I was off from blogging and reading for a couple of days last week and just missed this new war on Keynes. It is not new actually as Keynes homosexuality keeps cropping up in jokes etc.
It all started with Niall Ferguson who remarked on Keynes one of the famous quotes – In long run we are all dead:
Over the weekend, there was a kerfuffle about whether Keynesian economics ignores the long-run implications of its policies. The Harvard historian Niall Ferguson asserted that this was the case and said that it resulted from the British economist John Maynard Keynes’s homosexuality. Professor Ferguson said that those without children, as is the case with most gay men and women, necessarily had less of a long-term view of the world than those with children who will live on after their death.
Professor Ferguson has apologized for his off-the-cuff comment, which was widely interpreted as being homophobic. But before this incident fades from memory, I’d like to take the opportunity to discuss the questions raised by it: Is Keynes’s sexual orientation at all relevant to the interpretation of his economic theories? Does Keynesian economics completely ignore the long run?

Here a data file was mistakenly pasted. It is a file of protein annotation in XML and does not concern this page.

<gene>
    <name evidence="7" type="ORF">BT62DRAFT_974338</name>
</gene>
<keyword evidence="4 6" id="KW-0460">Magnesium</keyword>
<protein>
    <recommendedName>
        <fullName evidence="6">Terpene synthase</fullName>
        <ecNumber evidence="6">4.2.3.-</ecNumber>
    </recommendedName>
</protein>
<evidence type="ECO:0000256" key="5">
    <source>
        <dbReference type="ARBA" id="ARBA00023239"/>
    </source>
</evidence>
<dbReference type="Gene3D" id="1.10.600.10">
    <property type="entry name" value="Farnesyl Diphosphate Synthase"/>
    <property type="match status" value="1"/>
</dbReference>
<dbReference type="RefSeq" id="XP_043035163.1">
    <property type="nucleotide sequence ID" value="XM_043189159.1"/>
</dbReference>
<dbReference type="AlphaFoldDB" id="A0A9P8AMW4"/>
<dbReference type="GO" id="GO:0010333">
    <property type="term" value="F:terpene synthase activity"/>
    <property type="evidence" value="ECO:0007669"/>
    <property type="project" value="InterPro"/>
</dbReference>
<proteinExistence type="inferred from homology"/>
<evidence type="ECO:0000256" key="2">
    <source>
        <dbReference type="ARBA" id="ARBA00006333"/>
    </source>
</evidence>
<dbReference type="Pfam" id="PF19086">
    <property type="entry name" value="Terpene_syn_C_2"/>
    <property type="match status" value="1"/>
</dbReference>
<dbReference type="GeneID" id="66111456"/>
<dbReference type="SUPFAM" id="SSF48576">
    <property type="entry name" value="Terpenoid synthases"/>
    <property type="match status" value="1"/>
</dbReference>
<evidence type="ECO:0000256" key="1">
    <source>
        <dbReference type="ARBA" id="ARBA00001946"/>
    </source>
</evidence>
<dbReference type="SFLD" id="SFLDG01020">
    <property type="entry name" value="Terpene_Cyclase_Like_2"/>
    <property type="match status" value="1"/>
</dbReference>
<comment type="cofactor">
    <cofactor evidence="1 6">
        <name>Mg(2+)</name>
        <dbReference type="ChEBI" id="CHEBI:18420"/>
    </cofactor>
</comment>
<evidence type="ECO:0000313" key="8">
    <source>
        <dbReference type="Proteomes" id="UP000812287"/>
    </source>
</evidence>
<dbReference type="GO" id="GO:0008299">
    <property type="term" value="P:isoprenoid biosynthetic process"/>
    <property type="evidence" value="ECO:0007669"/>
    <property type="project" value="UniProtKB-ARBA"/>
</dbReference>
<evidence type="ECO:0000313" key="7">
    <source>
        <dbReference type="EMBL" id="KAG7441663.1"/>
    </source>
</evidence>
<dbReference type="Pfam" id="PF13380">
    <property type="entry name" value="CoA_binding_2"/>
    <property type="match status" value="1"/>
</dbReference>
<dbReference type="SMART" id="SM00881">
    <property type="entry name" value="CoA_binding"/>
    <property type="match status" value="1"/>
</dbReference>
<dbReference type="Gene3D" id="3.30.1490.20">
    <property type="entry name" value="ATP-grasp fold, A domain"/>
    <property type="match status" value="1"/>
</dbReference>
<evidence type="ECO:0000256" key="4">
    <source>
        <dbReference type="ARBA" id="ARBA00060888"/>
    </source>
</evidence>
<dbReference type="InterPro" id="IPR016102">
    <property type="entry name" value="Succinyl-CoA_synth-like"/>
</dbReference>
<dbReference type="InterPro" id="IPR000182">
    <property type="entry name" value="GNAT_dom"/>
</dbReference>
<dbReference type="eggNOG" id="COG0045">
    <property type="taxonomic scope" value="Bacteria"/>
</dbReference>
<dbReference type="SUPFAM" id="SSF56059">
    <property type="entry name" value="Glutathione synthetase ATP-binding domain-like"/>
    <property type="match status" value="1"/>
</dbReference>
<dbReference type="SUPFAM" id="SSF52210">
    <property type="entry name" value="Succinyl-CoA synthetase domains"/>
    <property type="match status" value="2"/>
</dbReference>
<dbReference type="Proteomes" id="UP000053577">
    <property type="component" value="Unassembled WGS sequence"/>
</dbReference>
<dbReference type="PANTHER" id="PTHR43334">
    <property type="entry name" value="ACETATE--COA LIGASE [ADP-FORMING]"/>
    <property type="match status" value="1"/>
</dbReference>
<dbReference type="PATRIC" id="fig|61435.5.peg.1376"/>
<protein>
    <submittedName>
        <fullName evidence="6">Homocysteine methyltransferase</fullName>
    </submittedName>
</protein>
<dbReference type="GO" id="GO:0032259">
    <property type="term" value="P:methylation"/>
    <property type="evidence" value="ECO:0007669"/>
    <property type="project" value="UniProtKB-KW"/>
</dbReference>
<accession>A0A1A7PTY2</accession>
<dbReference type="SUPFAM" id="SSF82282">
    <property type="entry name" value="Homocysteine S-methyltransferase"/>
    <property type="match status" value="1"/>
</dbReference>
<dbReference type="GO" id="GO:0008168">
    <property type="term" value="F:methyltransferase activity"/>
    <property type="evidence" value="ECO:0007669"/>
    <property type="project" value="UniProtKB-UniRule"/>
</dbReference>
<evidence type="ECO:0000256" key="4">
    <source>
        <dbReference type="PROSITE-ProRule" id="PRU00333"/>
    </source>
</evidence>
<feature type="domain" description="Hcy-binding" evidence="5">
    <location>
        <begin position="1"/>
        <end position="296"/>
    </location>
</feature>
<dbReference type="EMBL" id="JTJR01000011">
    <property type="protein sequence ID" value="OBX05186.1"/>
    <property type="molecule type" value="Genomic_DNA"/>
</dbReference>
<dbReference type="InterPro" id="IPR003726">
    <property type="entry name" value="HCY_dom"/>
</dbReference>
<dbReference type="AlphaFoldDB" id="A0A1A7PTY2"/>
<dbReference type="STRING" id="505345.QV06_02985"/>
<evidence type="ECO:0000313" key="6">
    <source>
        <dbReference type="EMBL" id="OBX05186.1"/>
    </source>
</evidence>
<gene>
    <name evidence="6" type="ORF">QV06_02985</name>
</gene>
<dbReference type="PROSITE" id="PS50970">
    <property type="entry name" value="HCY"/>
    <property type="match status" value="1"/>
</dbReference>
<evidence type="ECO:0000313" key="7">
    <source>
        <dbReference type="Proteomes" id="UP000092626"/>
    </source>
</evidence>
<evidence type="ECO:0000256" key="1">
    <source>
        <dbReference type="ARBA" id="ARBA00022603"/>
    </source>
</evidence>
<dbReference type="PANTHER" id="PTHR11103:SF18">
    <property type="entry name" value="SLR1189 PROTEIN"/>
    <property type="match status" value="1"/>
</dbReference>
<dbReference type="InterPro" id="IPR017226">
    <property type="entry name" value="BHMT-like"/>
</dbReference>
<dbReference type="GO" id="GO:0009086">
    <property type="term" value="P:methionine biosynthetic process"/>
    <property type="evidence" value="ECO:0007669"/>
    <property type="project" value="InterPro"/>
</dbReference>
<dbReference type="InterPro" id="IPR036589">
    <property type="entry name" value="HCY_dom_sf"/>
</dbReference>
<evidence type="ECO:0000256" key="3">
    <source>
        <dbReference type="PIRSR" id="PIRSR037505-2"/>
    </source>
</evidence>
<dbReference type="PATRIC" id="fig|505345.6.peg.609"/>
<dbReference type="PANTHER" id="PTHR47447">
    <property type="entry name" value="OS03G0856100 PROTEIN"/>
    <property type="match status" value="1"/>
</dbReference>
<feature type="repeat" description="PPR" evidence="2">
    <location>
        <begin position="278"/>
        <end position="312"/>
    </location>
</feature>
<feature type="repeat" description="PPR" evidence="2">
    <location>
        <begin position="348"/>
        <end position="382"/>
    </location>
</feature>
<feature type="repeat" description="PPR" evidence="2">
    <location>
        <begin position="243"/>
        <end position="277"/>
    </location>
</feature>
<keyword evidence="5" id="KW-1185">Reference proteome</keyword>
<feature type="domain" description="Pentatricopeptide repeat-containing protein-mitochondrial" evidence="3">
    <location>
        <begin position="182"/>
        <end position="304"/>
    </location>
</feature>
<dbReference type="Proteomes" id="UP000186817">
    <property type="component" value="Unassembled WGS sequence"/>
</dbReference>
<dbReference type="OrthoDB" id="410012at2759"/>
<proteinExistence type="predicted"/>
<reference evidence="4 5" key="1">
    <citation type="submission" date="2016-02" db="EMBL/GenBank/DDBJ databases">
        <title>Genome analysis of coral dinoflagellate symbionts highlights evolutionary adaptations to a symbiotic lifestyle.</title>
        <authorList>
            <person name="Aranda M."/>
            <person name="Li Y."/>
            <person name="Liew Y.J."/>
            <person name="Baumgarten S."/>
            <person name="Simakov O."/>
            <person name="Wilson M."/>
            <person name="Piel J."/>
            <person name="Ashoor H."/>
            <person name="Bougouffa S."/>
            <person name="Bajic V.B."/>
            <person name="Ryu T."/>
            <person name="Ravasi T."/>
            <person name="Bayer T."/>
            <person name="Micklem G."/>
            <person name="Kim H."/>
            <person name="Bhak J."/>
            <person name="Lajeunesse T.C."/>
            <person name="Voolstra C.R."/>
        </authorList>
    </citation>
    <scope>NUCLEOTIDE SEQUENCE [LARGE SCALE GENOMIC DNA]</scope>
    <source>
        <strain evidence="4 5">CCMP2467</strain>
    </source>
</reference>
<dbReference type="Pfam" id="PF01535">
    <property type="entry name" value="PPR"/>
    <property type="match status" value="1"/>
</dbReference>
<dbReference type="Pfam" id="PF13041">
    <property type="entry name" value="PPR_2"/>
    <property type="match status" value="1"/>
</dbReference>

This was really crass stuff and no apology can help. I mean it is so crazy and crass.
Bard Delong has this whole summary of views on Keynes homosexuality…C’mon Sirs please behave…This is all below the belt and not economics…If one looks at impact of austerity all around, the evidence is pretty clear. Keynes was right that govt stimulus works in special economic situations which we are currently facing. How does one improve long term when there is no hope over short-term?
Mark Thoma lists seven myths over Keynesianism:
- Keynesians do not care enough about long-run economic problems:
- Keynesians are not concerned with economic growth
- Keynesians are advocates of big government:
- Keynesians do not care about government debt
- Keynesians are unconcerned with inflation
- Keynesians do not believe in monetary policy
- Keynesians use old, outdated, and inferior models
Sums it all..
I mean this warfare over which econ camp you belong to leads to nowhere. There is no single econ theory which can help. Economics is a complex area and we need to understand that certain things work during certain times and not always. This does not mean you criticise a theory just because you belong to the opposite camp. In that way econs behave much like politicians who simply oppose because the word opposition says so..